Researchers and writers use documents from The National Archives a lot. You will find references to these documents in the footnotes of many a scholarly volume, and we even have a guide to Citing documents in The National Archives.
But some of the documents we hold are fakes or forgeries, and sometimes the fact that they are fakes is what makes them interesting.
A case in point is the will of Anne Slack, proved in the Prerogative Court of Canterbury (PCC) in 1843. It reads as follows:
I, ANNE SLACK Spinster formerly of Smith Street Chelsea but now of South Terrace Pimlico do make this my last Will and Testament as follows that is to say I give devise and bequeath unto my beloved Niece Emma Slack the sum of three thousand five hundred pounds sterling in the three pr cent consolidated annuities now standing in my name in the Books of the Bank of England and also all my money and securities for money of what nature or kind soever and wheresoever the same shall be at the time of my death and I do appoint and constitute my said niece sole executrix of this my last Will and Testament hereby revoking and making void all and every other will or wills at any time heretofore made by me and do declare this to be my last Will and Testament In Witness whereof I the said Anne Slack have hereunto set my hand and seal this third day of June in the year of our Lord one thousand eight hundred and forty two –Anne Slack – Signed and sealed by the above named Anne Slack as and for her my last Will and Testament in the presence of us who at her request and in her presence have subscribed our names as witnesses thereto – Jane Perkins — Willm Williams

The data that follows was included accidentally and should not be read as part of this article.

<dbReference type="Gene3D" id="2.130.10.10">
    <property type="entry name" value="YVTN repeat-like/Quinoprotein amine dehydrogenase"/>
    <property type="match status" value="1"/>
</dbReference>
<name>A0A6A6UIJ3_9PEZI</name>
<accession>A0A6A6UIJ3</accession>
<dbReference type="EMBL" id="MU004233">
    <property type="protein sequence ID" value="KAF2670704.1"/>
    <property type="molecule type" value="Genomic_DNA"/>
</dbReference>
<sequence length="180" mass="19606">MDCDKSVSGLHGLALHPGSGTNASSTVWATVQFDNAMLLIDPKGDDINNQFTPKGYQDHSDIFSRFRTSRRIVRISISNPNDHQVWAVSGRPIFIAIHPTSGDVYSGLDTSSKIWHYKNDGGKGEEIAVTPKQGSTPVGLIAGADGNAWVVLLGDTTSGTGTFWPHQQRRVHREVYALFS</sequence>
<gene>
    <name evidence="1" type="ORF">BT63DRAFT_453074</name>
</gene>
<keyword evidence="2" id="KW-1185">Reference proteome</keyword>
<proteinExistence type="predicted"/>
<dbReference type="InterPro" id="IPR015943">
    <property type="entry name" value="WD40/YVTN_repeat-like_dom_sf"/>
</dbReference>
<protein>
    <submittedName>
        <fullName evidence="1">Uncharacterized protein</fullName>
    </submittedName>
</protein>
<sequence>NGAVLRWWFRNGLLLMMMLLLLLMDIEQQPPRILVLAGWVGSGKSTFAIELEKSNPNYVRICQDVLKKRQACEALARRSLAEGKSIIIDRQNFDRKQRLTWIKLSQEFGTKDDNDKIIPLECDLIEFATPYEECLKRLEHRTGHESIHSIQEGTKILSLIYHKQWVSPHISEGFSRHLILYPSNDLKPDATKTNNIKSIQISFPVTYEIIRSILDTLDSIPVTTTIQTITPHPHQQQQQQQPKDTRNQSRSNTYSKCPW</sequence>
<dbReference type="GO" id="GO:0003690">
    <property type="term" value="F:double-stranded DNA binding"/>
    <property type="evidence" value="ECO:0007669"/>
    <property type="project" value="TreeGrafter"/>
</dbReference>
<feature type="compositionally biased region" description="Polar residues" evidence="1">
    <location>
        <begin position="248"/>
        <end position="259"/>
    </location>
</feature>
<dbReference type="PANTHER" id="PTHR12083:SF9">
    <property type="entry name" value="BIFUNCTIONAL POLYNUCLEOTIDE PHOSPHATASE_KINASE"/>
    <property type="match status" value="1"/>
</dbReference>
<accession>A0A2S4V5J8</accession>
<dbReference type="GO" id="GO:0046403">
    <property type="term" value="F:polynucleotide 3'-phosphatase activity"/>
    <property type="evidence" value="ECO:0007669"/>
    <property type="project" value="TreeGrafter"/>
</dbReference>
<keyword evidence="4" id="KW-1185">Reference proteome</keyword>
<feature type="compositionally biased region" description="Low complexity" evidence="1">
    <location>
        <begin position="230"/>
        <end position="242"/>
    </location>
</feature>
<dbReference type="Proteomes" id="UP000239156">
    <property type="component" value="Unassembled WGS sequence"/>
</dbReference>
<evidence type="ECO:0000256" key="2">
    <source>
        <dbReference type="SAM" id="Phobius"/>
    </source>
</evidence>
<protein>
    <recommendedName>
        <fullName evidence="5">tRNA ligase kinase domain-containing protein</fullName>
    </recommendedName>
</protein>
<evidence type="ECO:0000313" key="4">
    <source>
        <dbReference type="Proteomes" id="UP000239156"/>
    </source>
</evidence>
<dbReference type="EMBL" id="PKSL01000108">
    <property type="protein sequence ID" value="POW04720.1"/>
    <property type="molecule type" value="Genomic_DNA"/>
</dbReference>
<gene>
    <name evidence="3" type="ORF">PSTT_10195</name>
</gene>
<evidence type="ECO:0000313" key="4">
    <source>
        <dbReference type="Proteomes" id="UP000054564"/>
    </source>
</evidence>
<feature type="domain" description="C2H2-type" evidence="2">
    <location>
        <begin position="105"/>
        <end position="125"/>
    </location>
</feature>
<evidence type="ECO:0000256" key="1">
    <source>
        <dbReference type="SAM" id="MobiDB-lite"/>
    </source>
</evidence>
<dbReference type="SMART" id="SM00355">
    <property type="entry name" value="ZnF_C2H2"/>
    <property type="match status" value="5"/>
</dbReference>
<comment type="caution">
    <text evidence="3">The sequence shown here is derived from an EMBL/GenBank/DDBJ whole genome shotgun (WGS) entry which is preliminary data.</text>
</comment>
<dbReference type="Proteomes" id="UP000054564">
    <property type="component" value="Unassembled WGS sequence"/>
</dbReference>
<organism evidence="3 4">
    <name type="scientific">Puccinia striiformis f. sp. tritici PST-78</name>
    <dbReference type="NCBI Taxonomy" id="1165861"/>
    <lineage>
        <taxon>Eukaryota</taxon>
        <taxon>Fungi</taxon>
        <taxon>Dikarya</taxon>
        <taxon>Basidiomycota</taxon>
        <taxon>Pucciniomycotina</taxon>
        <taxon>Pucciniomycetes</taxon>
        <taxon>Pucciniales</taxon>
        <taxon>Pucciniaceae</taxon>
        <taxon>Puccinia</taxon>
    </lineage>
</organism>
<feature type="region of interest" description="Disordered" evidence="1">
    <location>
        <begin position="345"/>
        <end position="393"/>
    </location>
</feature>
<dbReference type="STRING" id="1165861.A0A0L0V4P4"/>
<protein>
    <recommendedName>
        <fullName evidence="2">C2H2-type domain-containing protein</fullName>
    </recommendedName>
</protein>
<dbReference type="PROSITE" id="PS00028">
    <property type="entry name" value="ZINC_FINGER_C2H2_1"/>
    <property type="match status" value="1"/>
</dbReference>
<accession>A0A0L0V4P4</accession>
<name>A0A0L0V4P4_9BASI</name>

PROVED at London 22nd March 1843 before the Worshipful Augustus Frederick Bayford Doctor of Laws and Surrogate by the Oath of Emma Slack Spinster the Niece the sole Executrix to whom Admon was granted having been first sworn to administer.
It was one of a number of fictitious wills that were the subject of a case known as ‘The Will Forgeries’. Several members of an organized gang were convicted in this case at the Old Bailey in 1844. They identified dormant accounts in the Bank of England that contained large sums of money, then forged wills in the names of the account holders and registered fictitious deaths in the same names. Armed with the death certificates and wills, they obtained probate from the PCC at Doctor’s commons, presented the grants of probate to the Bank and collected the money.
This will was accompanied by a death certificate for Anne Slack, spinster, aged 72, of South Terrace, Pimlico, a fictitious address. The real Anne Slack was a spinster, aged about 36 in 1843, who lived at Abbots Langley with her sister and brother-in-law. She was still living there with them in 1851. It was remarkably easy to obtain a death certificate up to 1874, when the law was changed. Prior to that, no medical certification was required, so the informant’s word was enough for the registrar to issue a death certificate.
It was a very high-profile case, with people queuing for the public gallery and avidly reading lengthy reports in the papers. The story of the gang, how they operated, and the events surrounding their trial and conviction is a fascinating one. Anne Slack was just one of a number of victims of this gang, so this is not the only fictitious document among the PCC wills, or the death registrations held by the General Register Office.